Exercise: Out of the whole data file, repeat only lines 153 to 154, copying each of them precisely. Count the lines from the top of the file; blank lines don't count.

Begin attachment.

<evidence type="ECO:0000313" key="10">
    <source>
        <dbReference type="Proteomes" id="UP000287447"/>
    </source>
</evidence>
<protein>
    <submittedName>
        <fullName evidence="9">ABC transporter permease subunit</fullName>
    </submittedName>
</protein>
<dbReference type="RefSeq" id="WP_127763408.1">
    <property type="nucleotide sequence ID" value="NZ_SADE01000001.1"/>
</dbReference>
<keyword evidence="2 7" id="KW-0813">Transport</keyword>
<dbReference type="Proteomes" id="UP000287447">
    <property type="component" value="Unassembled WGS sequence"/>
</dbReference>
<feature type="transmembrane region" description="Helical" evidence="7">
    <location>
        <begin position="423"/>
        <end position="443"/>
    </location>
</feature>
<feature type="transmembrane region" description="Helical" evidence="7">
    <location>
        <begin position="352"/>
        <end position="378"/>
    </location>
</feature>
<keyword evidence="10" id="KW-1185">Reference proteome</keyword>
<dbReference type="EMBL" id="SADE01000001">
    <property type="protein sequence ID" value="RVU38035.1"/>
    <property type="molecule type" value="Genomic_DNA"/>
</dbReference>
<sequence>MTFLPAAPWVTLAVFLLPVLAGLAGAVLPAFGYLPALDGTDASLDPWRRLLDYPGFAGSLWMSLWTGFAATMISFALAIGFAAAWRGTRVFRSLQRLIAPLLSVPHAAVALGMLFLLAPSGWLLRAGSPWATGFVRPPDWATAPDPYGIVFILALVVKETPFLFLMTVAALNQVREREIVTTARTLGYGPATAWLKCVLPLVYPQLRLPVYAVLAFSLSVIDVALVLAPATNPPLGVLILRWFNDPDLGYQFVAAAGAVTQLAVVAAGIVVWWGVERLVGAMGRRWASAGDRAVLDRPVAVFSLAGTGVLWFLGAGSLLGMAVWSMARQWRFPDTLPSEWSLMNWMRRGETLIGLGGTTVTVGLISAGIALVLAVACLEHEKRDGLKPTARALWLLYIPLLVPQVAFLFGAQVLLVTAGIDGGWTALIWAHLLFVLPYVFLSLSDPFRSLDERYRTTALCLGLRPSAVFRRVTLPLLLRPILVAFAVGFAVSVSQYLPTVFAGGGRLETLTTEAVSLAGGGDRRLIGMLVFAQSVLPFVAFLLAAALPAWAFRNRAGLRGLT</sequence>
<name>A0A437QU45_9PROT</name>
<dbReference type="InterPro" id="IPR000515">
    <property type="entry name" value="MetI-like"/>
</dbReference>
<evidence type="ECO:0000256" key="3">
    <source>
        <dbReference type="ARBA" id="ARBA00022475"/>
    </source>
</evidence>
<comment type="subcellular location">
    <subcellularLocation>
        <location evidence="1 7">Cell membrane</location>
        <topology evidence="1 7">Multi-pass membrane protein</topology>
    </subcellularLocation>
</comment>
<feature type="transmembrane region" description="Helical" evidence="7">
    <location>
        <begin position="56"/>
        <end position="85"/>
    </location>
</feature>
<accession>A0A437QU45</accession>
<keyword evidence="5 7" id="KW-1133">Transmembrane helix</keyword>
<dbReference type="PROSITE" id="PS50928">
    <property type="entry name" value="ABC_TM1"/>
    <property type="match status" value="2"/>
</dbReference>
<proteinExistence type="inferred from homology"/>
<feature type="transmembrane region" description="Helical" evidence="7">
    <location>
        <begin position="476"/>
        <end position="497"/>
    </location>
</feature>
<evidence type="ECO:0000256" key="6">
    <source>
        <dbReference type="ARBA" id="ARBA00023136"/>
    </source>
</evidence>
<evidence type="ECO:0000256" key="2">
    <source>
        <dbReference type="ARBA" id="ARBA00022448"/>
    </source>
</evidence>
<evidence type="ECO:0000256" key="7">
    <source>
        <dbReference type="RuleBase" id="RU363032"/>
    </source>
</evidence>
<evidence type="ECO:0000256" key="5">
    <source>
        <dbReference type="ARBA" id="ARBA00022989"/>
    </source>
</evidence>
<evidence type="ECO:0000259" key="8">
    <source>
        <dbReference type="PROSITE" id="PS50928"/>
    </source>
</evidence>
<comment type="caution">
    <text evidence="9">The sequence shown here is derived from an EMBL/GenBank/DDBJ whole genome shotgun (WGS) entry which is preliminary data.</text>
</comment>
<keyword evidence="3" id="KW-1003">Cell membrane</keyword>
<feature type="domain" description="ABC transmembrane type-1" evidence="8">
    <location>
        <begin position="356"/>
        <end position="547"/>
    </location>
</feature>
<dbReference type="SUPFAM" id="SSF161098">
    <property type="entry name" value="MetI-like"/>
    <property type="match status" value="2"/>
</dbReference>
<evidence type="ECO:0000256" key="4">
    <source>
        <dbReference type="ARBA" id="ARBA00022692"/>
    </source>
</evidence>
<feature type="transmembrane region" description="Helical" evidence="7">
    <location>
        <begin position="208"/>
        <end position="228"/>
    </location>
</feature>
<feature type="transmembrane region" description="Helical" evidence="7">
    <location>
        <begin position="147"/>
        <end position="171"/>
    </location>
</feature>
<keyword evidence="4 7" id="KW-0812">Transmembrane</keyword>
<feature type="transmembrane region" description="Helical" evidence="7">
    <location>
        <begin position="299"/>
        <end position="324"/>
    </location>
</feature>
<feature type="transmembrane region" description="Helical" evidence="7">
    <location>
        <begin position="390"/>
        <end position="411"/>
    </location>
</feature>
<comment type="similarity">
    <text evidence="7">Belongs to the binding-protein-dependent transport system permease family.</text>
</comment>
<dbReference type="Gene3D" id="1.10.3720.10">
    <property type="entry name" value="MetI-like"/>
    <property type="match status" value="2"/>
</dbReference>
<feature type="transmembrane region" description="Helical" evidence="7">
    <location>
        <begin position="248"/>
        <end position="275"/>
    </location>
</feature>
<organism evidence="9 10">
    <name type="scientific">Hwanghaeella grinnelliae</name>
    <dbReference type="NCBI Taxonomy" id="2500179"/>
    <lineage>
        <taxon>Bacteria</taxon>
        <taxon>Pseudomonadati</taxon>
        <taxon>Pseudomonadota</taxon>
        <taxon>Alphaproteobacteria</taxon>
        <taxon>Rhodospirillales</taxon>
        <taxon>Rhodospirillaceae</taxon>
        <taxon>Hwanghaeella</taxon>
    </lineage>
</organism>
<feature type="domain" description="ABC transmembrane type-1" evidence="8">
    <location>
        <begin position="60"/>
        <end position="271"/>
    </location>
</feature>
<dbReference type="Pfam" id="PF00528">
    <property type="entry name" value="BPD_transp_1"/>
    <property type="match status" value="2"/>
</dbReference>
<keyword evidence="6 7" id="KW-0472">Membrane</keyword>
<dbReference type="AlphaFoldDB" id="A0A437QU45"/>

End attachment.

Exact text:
    <name type="scientific">Hwanghaeella grinnelliae</name>
    <dbReference type="NCBI Taxonomy" id="2500179"/>